Sleepy Sunday, Vol. 46

By now, you know Sleepy LaBeef, national treasure, is a honky-tonk man.

Today, he demonstrates. Sleepy covers a tune debuted by Johnny Horton in 1956, covered 10 years later by Conway Twitty and covered 30 years later by Dwight Yoakam.

Horton wrote “Honky Tonk Man” with Tillman Franks and Howard Hausey. It was his first top-40 hit.

You may be more familiar with a couple of Horton’s No. 1 hits — “The Battle of New Orleans” from 1959 and “North to Alaska” from 1960. (Both of those songs were on the jukebox at a bar one of my friends worked at after high school, so they’re etched in my head.)

Sleepy recorded this version at Regent Sound Studio in London on April 23, 1979. It’s a fairly straightforward cover, but pleasant enough.


“Honky Tonk Man,” Sleepy LaBeef, from “A Rockin’ Decade,” 1997.



Filed under January 2008, Sounds

6 responses to “Sleepy Sunday, Vol. 46

  1. Mike Martinsen

    Thanks, a lot. I thought I had those Johnny Horton songs repressed deep in my brain never to return (also working at that bar).

  2. Didn’t Johnny Cash cover The Battle of New Orleans at one point in his career?

  3. “Battle of New Orleans” reminds me of when I was a pre-teen, hanging around in my friend’s bedroom, playing his sister’s records on the stereo, pretending we were rock stars (beating the bed with drumsticks, strumming tennis rackets). Correct me if I’m wrong but didn’t Johnny Horton make some records with really racist lyrics? Back when they were recorded, they weren’t likely considered inappropriate (just as the Marx Brothers racist innuendo seemed normal for the time). But, to today’s ears, they sound pretty shocking. (Love the Beef, by the way. Keep up the good work.)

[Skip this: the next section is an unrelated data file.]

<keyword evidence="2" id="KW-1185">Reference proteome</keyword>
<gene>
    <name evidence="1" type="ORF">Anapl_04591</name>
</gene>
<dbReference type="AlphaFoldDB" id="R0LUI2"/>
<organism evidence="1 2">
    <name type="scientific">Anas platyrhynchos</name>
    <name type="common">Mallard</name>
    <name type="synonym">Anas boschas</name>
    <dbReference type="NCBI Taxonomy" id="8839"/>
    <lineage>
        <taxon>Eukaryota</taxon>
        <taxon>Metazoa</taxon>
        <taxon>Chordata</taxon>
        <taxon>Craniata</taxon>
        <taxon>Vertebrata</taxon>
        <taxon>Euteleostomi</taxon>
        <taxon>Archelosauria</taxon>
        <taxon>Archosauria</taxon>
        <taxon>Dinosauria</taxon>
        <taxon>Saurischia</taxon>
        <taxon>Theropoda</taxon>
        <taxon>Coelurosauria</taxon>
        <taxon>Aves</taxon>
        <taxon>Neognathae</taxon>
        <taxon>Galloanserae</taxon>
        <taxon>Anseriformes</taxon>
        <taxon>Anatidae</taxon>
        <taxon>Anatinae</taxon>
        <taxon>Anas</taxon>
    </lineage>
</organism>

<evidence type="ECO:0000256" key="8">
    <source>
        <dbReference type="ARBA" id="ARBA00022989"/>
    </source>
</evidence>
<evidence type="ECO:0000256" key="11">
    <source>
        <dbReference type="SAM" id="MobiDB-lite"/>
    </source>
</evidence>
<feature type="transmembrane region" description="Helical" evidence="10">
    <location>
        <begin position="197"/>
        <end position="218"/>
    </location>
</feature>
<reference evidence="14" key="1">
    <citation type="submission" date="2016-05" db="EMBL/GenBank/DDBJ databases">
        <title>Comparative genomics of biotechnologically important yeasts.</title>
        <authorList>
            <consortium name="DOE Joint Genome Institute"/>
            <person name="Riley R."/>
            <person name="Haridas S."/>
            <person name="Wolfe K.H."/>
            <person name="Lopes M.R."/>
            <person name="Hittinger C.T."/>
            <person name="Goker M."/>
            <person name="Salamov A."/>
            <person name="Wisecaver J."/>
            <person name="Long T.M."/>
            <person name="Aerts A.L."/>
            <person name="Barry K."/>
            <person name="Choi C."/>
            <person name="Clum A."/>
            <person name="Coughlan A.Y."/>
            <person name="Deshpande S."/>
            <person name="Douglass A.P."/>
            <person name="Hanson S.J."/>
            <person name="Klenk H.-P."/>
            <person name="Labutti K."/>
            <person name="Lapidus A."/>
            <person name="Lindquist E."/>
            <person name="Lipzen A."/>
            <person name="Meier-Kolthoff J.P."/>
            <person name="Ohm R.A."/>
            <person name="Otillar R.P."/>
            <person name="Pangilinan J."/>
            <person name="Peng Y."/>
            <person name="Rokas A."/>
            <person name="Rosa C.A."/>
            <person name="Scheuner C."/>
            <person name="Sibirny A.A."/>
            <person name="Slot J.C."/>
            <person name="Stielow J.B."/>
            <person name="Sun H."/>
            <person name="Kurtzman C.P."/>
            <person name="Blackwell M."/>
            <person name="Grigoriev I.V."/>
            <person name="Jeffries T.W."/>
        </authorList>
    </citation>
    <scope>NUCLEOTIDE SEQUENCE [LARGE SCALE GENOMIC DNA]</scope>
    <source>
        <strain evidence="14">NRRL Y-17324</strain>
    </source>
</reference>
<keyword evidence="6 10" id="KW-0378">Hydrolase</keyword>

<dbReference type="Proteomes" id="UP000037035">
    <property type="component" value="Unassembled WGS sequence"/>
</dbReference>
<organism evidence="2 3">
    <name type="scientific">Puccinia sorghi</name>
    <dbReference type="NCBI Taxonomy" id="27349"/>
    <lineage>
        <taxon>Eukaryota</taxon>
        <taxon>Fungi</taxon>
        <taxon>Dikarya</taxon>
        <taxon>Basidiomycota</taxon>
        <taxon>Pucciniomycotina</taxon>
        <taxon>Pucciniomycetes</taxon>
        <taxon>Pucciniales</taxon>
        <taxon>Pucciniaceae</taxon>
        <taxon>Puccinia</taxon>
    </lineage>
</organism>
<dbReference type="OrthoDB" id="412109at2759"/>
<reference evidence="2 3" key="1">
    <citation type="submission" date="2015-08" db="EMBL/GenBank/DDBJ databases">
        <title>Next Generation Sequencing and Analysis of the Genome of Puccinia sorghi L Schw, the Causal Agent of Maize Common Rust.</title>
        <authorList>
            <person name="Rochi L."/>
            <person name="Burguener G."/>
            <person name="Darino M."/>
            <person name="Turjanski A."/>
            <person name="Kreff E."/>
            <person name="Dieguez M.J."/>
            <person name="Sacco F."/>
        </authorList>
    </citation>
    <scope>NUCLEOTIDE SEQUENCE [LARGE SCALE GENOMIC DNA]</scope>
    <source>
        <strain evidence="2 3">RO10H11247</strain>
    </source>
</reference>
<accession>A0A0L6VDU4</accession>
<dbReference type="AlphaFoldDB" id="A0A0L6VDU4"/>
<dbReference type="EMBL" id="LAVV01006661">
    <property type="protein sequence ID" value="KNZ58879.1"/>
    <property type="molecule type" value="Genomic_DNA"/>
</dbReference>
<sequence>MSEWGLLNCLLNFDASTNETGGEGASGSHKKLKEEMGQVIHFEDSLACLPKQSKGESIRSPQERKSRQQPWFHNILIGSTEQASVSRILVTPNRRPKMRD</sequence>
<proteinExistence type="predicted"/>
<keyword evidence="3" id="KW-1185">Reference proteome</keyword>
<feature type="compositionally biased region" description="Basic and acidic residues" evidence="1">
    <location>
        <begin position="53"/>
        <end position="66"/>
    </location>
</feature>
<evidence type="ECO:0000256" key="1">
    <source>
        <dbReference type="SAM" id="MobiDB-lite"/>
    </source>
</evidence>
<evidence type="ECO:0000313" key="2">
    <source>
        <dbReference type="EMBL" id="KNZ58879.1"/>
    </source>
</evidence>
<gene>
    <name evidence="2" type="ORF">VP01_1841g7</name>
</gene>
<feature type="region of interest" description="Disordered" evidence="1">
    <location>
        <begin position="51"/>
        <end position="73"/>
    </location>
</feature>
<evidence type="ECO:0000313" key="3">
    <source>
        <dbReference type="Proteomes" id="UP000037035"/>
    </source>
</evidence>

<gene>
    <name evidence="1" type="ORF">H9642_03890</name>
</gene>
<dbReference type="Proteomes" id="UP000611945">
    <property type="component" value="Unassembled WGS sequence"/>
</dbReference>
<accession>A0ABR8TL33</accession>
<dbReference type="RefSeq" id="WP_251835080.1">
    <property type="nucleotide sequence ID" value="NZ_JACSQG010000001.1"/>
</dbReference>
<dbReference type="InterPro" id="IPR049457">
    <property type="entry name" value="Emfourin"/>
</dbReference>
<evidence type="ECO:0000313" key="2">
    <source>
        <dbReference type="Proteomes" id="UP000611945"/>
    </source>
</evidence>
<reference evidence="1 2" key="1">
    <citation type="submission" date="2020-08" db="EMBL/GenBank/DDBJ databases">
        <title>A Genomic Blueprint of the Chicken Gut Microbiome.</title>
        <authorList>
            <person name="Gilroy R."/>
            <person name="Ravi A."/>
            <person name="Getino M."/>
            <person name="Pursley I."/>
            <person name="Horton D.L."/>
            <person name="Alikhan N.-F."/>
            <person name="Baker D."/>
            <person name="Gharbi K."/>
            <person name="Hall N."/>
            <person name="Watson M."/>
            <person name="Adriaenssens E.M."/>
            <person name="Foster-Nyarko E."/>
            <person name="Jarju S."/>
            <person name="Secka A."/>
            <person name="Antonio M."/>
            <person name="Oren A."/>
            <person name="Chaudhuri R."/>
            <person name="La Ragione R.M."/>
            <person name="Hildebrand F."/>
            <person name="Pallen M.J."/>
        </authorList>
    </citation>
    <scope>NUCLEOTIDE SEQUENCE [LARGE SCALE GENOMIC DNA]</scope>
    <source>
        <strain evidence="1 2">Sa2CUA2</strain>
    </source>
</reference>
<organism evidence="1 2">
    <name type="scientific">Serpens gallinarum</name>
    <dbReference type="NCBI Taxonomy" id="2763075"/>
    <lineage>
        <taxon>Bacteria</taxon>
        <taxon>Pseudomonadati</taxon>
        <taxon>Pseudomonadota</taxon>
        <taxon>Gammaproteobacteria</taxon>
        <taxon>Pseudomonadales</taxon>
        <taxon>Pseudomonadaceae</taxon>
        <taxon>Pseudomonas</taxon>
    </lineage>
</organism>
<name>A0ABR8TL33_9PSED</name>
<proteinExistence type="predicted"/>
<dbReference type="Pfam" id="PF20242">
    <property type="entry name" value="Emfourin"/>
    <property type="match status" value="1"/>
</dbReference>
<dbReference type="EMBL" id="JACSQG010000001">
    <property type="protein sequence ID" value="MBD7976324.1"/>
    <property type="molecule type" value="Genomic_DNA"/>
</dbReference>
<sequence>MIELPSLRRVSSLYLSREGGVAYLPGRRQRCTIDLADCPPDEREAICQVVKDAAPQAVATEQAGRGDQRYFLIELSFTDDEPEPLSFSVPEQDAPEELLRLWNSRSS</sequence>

4. Oh, I forgot to mention there’s a pretty good biography of Horton written by Chet Flippo at (if you can stand the eye seering web design and small type). And, yes, Johnny Cash covered B.O.N.O, as did Boxcar Willie, Barefoot Jerry, Lonnie Donegan and on and on. (I think my Mom might have covered that song, too, but all her albums are out of print. 🙂

  5. evandad

    For the record:

    This is what Wiki says about the racist thing:

    Some songs with racist titles and content by Johnny Rebel are often falsely attributed to Horton. The confusion may have arisen because Horton had a hit named “Johnny Reb.”

    I wasn’t aware of anything like that.


  6. I dug out my “World of Johnny Horton” album while in the studio last night; a quick glance has me thinking I am, in fact, mistaken. Now I have to reboot my memory and figure out who, exactly, it is I’m thinking about.

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